TACLOBAN CITY — The sixth anniversary of typhoon “Yolanda” was marked yesterday with a solemn celebration in the whole of Eastern Visayas, which is still grappling with the loss of lives from the strongest typhoon that ever hit the planet and the indifference that happened shortly afterwards under the regime of former president Benigno Aquino III.
The heavens joined in and manifested its displeasure in the continuing ordeal of the survivors as a mild quake happened past noon that caused a little stir as many families were in the midst of the rites in honor of their relatives and friends who perished during the typhoon.
“We were in the middle of our novena prayer when we noticed the candle holder moving, then the flower vase. Somebody whispered linog (earthquake), then everybody else stood up and ran towards the door,” says Evelyn Encinas, 27, a market vendor whose brother was among those who died during “Yolanda.”
“We just waited for a few minutes outside the house, and when there was no aftershock, we continued with our novena,” she said.
The magnitude 5.1 earthquake struck at 1:31 in the afternoon with the epicenter located 25 kilometers south-southwest of Guiuan town, the same town where typhoon “Yolanda” made its first landfall on 8 November 2013.
According to the Philippine Institute of Volcanology and Seismology, the earthquake registered intensity 4 in Borongan City, intensity 3 in Palo, Leyte and San Francisco, Southern Leyte, intensity 2 in Surigao City, and intensity 1 in Ormoc and Gingoog City.
No damage to property has been reported in Leyte as of presstime.
The National Disaster Risk Reduction and Management Council sent text messages to all mobile subscribers in the region about the earthquake with a further advice to prepare for an aftershock.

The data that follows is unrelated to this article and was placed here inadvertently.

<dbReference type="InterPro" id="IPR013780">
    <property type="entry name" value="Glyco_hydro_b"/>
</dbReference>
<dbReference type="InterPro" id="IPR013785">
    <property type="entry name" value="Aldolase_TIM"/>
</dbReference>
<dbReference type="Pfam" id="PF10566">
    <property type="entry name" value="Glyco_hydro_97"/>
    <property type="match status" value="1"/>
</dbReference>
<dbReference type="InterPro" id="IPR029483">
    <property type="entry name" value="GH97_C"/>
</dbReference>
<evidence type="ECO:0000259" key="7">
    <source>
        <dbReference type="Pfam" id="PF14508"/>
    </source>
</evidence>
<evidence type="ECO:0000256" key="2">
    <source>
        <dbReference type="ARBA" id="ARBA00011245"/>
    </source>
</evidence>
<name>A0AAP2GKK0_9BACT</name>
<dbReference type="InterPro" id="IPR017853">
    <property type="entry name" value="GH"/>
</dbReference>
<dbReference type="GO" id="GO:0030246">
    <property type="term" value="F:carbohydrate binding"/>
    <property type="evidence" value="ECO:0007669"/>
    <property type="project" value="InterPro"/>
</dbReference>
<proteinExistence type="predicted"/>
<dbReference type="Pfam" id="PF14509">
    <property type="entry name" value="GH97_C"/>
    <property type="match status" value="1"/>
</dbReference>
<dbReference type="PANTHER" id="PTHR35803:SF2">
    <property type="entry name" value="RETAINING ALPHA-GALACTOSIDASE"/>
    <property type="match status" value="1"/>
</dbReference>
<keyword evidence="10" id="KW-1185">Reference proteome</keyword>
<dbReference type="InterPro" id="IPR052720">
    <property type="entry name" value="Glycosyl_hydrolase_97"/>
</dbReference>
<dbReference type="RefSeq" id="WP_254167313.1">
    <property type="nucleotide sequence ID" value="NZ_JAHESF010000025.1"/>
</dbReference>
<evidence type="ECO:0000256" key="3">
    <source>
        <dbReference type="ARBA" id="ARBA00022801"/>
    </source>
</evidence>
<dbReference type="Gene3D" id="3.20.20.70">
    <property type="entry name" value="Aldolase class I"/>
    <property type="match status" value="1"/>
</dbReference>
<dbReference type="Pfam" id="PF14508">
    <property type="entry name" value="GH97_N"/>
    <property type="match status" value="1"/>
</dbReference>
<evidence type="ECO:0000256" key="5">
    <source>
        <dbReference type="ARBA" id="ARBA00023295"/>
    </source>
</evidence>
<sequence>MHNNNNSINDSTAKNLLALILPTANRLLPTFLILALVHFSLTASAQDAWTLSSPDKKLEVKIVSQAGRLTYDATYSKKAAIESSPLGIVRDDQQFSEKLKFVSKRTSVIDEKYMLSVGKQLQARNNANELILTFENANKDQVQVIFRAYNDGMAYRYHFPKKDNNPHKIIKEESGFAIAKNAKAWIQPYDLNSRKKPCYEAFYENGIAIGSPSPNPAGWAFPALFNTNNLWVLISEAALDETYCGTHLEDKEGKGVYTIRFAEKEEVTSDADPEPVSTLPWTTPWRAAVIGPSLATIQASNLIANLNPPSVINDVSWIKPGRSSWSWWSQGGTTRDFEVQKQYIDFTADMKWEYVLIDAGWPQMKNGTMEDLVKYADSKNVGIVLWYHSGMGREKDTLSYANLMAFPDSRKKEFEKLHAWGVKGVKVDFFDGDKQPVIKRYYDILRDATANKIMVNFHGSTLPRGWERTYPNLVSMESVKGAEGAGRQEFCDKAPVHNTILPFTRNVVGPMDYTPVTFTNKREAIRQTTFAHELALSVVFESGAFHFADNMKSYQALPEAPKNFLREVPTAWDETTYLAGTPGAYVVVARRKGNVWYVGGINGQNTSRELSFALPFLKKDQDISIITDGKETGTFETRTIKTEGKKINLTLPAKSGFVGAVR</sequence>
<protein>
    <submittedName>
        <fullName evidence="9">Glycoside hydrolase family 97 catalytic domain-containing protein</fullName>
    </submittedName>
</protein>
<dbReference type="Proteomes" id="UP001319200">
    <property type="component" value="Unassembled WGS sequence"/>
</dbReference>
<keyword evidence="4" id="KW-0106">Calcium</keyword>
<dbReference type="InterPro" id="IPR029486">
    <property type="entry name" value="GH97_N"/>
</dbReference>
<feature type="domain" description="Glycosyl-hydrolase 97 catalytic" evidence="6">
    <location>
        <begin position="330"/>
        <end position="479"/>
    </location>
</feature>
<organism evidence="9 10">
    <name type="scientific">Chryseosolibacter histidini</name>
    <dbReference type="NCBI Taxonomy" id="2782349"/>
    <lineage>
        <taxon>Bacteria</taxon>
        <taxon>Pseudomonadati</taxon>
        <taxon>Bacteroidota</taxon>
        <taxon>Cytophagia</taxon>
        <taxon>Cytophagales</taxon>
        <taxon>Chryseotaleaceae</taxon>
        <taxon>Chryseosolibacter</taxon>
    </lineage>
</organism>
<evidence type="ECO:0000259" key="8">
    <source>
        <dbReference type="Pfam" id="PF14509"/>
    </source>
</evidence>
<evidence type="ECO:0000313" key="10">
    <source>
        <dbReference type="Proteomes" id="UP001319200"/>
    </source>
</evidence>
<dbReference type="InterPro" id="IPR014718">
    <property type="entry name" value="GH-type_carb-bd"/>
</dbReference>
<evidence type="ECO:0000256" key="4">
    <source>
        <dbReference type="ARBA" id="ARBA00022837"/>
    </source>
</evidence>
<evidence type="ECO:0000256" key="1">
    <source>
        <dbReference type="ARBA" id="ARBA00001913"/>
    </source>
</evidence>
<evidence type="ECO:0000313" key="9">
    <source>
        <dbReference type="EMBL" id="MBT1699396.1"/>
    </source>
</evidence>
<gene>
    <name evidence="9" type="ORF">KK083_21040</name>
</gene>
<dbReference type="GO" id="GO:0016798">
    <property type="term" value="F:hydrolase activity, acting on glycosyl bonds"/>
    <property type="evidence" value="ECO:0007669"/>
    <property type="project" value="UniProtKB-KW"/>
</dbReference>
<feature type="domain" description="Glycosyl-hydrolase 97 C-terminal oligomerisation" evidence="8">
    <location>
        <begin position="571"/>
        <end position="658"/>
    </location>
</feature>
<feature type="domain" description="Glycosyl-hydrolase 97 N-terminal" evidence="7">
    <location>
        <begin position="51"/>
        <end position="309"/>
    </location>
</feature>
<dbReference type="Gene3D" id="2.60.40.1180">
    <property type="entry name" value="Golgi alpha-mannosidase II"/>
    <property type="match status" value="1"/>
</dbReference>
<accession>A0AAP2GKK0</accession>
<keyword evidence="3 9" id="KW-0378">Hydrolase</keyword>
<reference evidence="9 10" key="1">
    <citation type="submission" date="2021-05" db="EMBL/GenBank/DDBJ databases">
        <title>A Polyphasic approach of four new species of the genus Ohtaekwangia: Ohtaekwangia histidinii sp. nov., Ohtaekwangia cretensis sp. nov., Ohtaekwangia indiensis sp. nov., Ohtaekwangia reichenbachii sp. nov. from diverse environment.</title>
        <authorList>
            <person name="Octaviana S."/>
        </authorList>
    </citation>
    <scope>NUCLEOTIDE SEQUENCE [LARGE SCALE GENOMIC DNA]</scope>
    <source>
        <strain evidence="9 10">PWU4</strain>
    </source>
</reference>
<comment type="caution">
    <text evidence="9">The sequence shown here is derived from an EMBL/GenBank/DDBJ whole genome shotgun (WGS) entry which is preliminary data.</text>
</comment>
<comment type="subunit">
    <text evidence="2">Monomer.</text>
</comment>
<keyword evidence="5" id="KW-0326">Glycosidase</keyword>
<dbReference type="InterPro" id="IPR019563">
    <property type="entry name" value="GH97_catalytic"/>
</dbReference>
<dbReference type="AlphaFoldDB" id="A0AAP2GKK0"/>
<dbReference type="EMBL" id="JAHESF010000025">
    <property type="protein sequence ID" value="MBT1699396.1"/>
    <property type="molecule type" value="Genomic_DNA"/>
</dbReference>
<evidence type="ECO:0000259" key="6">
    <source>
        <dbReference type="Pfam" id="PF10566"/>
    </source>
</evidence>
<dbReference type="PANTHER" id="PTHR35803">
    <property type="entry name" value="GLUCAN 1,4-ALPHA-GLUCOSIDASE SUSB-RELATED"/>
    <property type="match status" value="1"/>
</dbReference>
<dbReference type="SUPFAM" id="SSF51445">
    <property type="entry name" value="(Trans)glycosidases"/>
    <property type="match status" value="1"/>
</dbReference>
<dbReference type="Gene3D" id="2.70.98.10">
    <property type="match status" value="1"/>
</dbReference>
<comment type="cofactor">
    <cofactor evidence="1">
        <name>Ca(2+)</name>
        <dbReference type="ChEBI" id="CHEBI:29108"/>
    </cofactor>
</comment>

In the town of Tanauan, some eight kilometers from the town of Palo, the tremor was felt, but the people hardly gave any attention as the residents were focused on the groundbreaking ceremony for a new housing project.
Stars on stage
At the time the earthquake happened, the audience were being regaled with a song number by movie actors Philip Salvador and Robin Padilla.
In the town of Palo, college student Joel Cornejo said he was having a drink of tuba with some of his relatives when he noticed the glasses and plates were moving. He said they were done with the novena for his uncle and were already having their lunch when the earthquake struck.
“I thought that my cousin was just moving his knees when somebody shouted linog,” he said. “We only went outside the house to wait for a few minutes. There was no panic. We have been through a lot that is worse than a mild earthquake, so we know the drill,” he said.
In Manila, about 100 members of the Community of Yolanda Survivors and Partners (CYSP) from various provinces affected by the storm trooped to several government offices to denounce the failure of the government to stop inefficiencies and corruption in reconstruction which led to more substandard houses in “Yolanda”-affected areas.